Either way, this is a non-modifiable variable however, its importance must be appreciated. Eighty percent (16/20) of the most frequent attendees misused either drugs or alcohol. Of the remaining four each had a chronic disease which accounted for the majority of their presentations including asthma, chronic obstructive pulmonary disease, paranoid schizophrenia and end-stage renal disease. Despite these conditions, those with drug or alcohol misuse problems collectively had a significantly higher average attendance rate than those without (85 vs 42)(p<0.05). This highlights the fact that in our catchment area, drug and alcohol misuse impacts our emergency department to a greater extent than chronic disease. A study in the UK showed that concurrent alcohol use or history of alcohol dependence and illicit drug use was reported in 54.6 and 15.9% of frequent presenters9. In our institution, looking at the twenty most frequent presenters we found alcohol and drug misuse reported in 70 and 50% respectively. This highlights the great burden of alcohol and drugs on Irish society and our department in particular from frequent attenders. A study on behalf of the Irish health care executive highlighted the enormous cost of alcohol to the Irish healthcare system. In 2007 alone, an estimated €1,200 million was spent on alcohol related illnesses. This was only a third of the overall cost to Irish society of problem alcohol use11. Additionally in a hospital setting, between 2000 and 2004 an estimated 10% of all hospital bed-days occupied were as a result of alcohol related illnesses and 6.2% of hospital admissions were due to alcohol related problems12,13. In this study 14/20 (70%) had alcohol related issues (excess or dependence) and accounted for a total of 1214 attendances in one year by only 14 patients. This again shows the burden of alcohol misuse on the emergency services in Ireland and that resources must be put in place to assist in rehabilitation and relieve pressure on emergency services.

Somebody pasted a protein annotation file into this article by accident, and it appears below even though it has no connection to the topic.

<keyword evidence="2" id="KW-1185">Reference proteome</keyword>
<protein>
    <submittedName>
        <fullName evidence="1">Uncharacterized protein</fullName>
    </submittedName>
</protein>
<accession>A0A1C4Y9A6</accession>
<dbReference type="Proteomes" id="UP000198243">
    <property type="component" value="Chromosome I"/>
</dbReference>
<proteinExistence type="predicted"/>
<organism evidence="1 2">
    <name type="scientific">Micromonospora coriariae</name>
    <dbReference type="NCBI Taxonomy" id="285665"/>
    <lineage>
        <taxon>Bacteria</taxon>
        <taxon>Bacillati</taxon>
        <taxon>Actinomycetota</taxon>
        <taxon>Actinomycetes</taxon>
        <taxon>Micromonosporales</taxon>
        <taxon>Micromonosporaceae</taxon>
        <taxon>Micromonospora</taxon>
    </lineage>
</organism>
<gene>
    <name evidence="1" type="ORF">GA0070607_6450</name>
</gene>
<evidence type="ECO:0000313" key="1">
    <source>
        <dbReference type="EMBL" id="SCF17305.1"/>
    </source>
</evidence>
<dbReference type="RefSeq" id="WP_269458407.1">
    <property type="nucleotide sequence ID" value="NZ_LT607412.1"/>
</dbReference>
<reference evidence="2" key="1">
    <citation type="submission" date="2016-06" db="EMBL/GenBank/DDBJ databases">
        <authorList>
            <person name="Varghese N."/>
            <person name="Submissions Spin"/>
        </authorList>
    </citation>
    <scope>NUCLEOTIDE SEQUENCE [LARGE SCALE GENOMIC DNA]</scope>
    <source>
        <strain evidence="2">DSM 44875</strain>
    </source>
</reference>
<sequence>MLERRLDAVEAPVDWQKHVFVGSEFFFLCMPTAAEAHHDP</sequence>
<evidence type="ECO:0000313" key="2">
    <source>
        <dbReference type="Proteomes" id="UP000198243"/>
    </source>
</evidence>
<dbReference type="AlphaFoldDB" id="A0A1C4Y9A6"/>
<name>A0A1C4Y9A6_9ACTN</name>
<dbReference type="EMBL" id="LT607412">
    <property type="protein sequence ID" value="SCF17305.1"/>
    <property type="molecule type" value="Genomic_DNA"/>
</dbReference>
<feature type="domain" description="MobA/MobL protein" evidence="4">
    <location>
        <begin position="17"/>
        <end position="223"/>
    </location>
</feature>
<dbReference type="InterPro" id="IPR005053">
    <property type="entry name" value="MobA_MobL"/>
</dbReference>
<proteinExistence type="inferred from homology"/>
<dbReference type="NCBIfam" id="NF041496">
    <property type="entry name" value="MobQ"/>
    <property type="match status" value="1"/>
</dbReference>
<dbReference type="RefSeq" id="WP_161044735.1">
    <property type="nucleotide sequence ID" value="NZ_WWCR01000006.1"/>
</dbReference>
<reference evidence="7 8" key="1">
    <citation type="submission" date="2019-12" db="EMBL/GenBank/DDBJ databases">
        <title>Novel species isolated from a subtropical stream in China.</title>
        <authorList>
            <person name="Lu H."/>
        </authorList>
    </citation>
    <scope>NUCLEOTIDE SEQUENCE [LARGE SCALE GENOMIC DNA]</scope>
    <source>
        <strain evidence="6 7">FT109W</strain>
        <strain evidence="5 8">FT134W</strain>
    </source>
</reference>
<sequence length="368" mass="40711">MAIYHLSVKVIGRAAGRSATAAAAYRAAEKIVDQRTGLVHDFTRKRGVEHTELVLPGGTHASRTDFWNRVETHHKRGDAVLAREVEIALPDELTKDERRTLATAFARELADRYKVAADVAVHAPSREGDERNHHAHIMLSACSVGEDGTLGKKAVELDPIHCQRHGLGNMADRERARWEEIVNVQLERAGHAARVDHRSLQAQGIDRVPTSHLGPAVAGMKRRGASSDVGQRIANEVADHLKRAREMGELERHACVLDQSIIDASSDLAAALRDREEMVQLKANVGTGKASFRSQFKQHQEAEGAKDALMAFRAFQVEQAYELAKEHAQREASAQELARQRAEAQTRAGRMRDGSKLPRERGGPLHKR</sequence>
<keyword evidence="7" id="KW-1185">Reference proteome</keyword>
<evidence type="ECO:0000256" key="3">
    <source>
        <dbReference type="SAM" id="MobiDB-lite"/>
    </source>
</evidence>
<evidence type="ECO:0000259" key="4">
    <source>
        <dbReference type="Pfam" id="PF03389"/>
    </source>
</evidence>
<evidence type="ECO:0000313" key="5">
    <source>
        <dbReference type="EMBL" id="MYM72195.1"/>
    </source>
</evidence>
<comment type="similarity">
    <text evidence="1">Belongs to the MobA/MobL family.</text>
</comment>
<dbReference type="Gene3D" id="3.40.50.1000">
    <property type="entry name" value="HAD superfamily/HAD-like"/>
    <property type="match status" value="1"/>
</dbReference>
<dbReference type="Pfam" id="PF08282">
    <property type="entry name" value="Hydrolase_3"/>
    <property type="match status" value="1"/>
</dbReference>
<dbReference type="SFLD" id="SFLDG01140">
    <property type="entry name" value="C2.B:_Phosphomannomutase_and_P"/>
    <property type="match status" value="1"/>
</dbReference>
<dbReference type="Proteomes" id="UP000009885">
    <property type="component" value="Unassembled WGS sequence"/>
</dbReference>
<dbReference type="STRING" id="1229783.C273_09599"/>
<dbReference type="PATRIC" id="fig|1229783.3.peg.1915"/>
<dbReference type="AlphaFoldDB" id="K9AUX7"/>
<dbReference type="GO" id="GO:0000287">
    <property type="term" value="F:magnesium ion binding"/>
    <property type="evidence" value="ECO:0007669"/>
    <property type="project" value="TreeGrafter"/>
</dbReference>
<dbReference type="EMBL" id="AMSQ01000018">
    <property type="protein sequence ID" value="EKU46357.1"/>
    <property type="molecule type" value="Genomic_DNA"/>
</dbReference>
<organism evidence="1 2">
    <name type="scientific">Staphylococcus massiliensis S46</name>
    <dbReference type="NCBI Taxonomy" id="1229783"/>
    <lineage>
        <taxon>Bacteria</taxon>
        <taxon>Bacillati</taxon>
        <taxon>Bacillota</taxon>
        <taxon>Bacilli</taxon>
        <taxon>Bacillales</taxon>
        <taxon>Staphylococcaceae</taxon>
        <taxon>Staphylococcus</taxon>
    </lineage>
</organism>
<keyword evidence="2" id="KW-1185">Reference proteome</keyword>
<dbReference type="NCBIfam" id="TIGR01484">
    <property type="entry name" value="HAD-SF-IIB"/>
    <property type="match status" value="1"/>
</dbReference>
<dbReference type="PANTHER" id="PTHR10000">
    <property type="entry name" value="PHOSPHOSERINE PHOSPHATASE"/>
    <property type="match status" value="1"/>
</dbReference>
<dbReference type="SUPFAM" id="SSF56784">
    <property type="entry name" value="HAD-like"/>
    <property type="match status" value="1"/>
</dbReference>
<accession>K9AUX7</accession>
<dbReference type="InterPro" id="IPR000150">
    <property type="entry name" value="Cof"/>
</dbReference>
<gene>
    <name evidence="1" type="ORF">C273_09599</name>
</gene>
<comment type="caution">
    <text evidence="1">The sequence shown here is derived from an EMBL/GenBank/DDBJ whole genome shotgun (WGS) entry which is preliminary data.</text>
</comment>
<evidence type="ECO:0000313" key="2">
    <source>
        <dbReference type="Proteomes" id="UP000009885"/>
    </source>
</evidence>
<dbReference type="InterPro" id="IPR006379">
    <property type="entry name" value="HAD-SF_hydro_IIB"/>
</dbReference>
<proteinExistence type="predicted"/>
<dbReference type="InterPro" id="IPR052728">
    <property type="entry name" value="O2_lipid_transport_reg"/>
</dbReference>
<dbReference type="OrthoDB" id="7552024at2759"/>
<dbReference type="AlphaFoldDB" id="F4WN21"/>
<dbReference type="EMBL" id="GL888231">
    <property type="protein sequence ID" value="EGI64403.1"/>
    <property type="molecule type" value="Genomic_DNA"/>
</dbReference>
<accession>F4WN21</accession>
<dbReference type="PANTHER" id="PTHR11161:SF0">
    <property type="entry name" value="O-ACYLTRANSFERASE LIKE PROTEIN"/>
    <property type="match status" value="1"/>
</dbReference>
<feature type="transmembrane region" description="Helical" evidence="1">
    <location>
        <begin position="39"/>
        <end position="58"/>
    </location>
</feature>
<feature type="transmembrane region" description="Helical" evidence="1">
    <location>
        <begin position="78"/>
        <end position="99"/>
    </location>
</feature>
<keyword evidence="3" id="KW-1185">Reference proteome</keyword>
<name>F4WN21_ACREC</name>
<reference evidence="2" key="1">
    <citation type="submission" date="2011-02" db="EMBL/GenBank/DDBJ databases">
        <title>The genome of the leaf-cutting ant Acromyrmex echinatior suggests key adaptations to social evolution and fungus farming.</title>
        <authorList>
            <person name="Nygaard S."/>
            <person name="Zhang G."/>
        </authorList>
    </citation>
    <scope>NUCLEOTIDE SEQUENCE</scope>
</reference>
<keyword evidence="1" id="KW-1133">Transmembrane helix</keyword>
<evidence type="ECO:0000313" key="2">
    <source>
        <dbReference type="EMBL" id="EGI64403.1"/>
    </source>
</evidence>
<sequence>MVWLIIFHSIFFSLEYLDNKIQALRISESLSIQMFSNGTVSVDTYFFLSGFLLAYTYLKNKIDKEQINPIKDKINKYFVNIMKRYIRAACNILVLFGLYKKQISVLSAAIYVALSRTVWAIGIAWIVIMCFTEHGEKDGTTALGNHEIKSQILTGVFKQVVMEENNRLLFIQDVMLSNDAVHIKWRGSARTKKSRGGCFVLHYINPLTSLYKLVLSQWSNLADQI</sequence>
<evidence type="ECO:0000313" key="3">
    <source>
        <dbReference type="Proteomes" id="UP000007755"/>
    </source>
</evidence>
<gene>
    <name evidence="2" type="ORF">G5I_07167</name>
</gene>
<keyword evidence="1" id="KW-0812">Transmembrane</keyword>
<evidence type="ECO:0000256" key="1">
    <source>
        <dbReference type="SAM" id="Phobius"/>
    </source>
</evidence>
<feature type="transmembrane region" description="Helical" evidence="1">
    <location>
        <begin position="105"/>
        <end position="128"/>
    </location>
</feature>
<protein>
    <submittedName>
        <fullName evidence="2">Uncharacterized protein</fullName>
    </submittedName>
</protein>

Previous articles have shown anecdotal evidence that many regular attenders have combinations of mental health, substance misuse and social care issues14. This is again clearly highlighted in this article where 50% (10/20) had drug related issues. This sentiment is mirrored for those with mental health issues. The presence of a mental illness was associated with a significantly higher attendance rate (P=0.001) in this article. It is proposed that insufficient community-based mental health services may contribute to the reasons why people represent to the ED15. Again, it highlights the need for the political will to affect change to alleviate this burden on acute care. It must be appreciated that the results of this article are only for a very small sub-group of re attenders. Thus, their results are difficult to generalise for all re-attenders. The data was collected from only one centre in Ireland so its results cannot be accepted as representative for other institutions inside or outside of Ireland. It does however, give an understanding of the high level of substance misuse, mental health issues and social poverty that very frequent attenders suffer. The College of Emergency Medicine best practice guidelines suggest that patients identified as ‘very high frequency attenders’ (e.g. 30 or more attendances per year) should have a multidisciplinary meeting and case management including input from social and primary care16. Ultimately, our very frequent attenders are a complex group of individuals who need a holistic approach to management. For many of our very frequent attenders this would involve addressing underlying causes such as drug and alcohol misuse, poorly managed mental health issues and social deprivation. Significant investment is required to improve services both inside and outside the hospital to relive the pressure felt from re-attenders in the emergency department. Additionally, more studies must be carried out on a local, national and international level to identify and manage causes of very frequent attendance.
Correspondence: B Ramasubbu
Emergency Department, Mater Misericordiae University Hospital, Eccles St, Dublin